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Museums in Fremantle

Haunted jail cells, army memorabilia and roaring vintage motorcars – Fremantle’s quirky museums cater to all tastes and ages.

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      If the mere mention of the word “museum” makes you feel a little sleepy, a trip to historic Fremantle might just change your attitude. The port city’s diverse museum experiences are sure to open your eyes to the quirks and eccentricities of life. And with most located on or within walking distance of the gorgeous Victoria Quay, touring on foot is a breeze.
      First up on the museum circuit is veteran rally driver and motorcar enthusiast Peter Briggs’s Fremantle Motor Museum. Located at B Shed Victoria Quay, the museum houses Australia’s finest private collection of automobiles and related memorabilia. The multi-million dollar collection includes Paul Hogan’s original Crocodile Dundee ute and a 1929 “Blower” Bentley valued at over $1 million, as well as a bevy of racing cars, land speed record breakers and historic vehicles. The retro-style Oscar’s Cafe serves ice-cream and cool drinks and the venue can be hired for both corporate and private functions. Entry fees are $9.50 for adults and $5 for children and the museum and gift shop are open daily from 9.30am to 5pm. Call (08) 9336 5222.
      Perhaps Fremantle’s most popular tourist site, the Western Australian Maritime Museum is just at the end of Victoria Quay. It recounts Australia’s ocean history. Next door to the museum, visitors can enjoy a tour of the Oberon class submarine Ovens, although a separate entry fee will apply. The Maritime Museum is open daily from 9.30am to 5pm and experienced guides are on hand, offering tours free of charge. Travelling exhibitions visit the museum often, including Australia Under Attack 1942-1943, which will run until January 28, 2007. The exhibition looks at life in wartime Australia under the threat of Japanese invasion. A gift shop and cafe can be found on site. Entry is $10 for adults and $3 for children, with family passes also available. Western Australian Maritime Museum, (08) 9431 8444.
      Only a short walk from the Maritime Museum, overlooking beautiful Bathers Beach, is the Fremantle Round House, built in 1831 to imprison the settlement’s lawbreakers. In 1837 the Whaler’s Tunnel was added, giving the whalers of the time access from the beach to the town centre. Volunteer guides are on site from 10.30am to 3.30pm Monday to Sunday, to show visitors the four remaining cells and to recount the story of John Garvin, a 15-year-old murderer put to death on the building’s steps in 1844. Daily at 1pm, a lucky spectator has the opportunity to serve as Honorary Gunnery Officer, firing a cannon and dropping the time ball in a re-creation of the early 1900s ceremony used to alert incoming ships of their position. Entry to the Round House is free with gold coin donations welcomed. Fremantle Round House, (08) 9336 6897.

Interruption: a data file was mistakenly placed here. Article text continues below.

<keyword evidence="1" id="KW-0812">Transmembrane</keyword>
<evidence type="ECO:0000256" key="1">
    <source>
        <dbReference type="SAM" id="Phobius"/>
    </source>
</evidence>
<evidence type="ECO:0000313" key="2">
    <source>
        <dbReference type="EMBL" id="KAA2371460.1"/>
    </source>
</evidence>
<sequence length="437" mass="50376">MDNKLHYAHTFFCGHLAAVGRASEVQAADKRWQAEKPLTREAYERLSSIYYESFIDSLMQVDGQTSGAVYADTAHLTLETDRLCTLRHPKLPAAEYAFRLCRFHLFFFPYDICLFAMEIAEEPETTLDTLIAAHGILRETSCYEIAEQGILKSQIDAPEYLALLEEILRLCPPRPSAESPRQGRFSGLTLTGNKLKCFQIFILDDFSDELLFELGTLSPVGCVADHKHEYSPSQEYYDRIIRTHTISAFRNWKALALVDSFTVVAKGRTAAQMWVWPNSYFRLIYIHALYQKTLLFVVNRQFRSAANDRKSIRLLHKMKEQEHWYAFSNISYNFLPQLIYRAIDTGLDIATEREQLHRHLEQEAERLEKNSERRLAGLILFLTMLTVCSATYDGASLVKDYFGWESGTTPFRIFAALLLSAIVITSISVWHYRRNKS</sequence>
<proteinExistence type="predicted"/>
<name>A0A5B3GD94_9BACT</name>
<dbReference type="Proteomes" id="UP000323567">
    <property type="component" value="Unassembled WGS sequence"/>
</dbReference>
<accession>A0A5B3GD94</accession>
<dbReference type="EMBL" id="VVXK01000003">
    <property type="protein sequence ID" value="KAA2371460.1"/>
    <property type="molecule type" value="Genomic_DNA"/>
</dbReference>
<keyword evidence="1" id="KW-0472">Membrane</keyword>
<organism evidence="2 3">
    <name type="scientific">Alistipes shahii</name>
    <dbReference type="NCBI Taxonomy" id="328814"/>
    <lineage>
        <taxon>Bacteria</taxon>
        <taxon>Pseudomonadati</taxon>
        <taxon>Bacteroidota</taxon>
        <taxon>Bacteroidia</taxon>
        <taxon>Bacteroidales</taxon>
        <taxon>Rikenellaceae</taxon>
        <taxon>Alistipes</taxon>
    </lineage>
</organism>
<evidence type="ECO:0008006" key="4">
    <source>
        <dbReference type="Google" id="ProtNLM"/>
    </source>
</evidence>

Just a little further on, in the old Commissariat Building in Cliff Street, visitors will find the spectacular Shipwreck Galleries. The museum’s piece de resistance is the partially reconstructed hull of the Batavia, the Dutch trading ship that was wrecked off the Abrolhos Islands in 1629, the opening scene in an epic tale of mutiny and murder. The recommended entry donation is $2 and tours are run at 10am, 11am, 2pm and 3pm daily, with opening hours from 9.30am to 5pm. A gift shop selling maritime memorabilia is also worth a look. Shipwreck Galleries, (08) 9431 8444.
      On Finnerty Street, only a short drive away, is the Fremantle History Museum. Housed in the old lunatic asylum, supposedly the port city’s most haunted building, the museum explores Fremantle’s colourful colonial past. The recommended entry donation is $2 and the museum is open daily. Opening hours vary so call ahead for more information. Fremantle History Museum, (08) 9430 7966.
      Given Australia’s strong military history, the Army Museum of Western Australia is a must see. Located at the Artillery Barracks on Burt Street, the museum’s exhibitions tell the story of Western Australia’s military involvement, spanning from WWI to more recent battles in Afghanistan and Iraq. Military vehicles and equipment are also on display. Entry costs $5 for adults and $3 for children and the museum is open Wednesday, Saturday and Sunday from 11am to 4pm. Army Museum of Western Australia, (08) 9335 2077.

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      • Address: ,Fremantle,WA,
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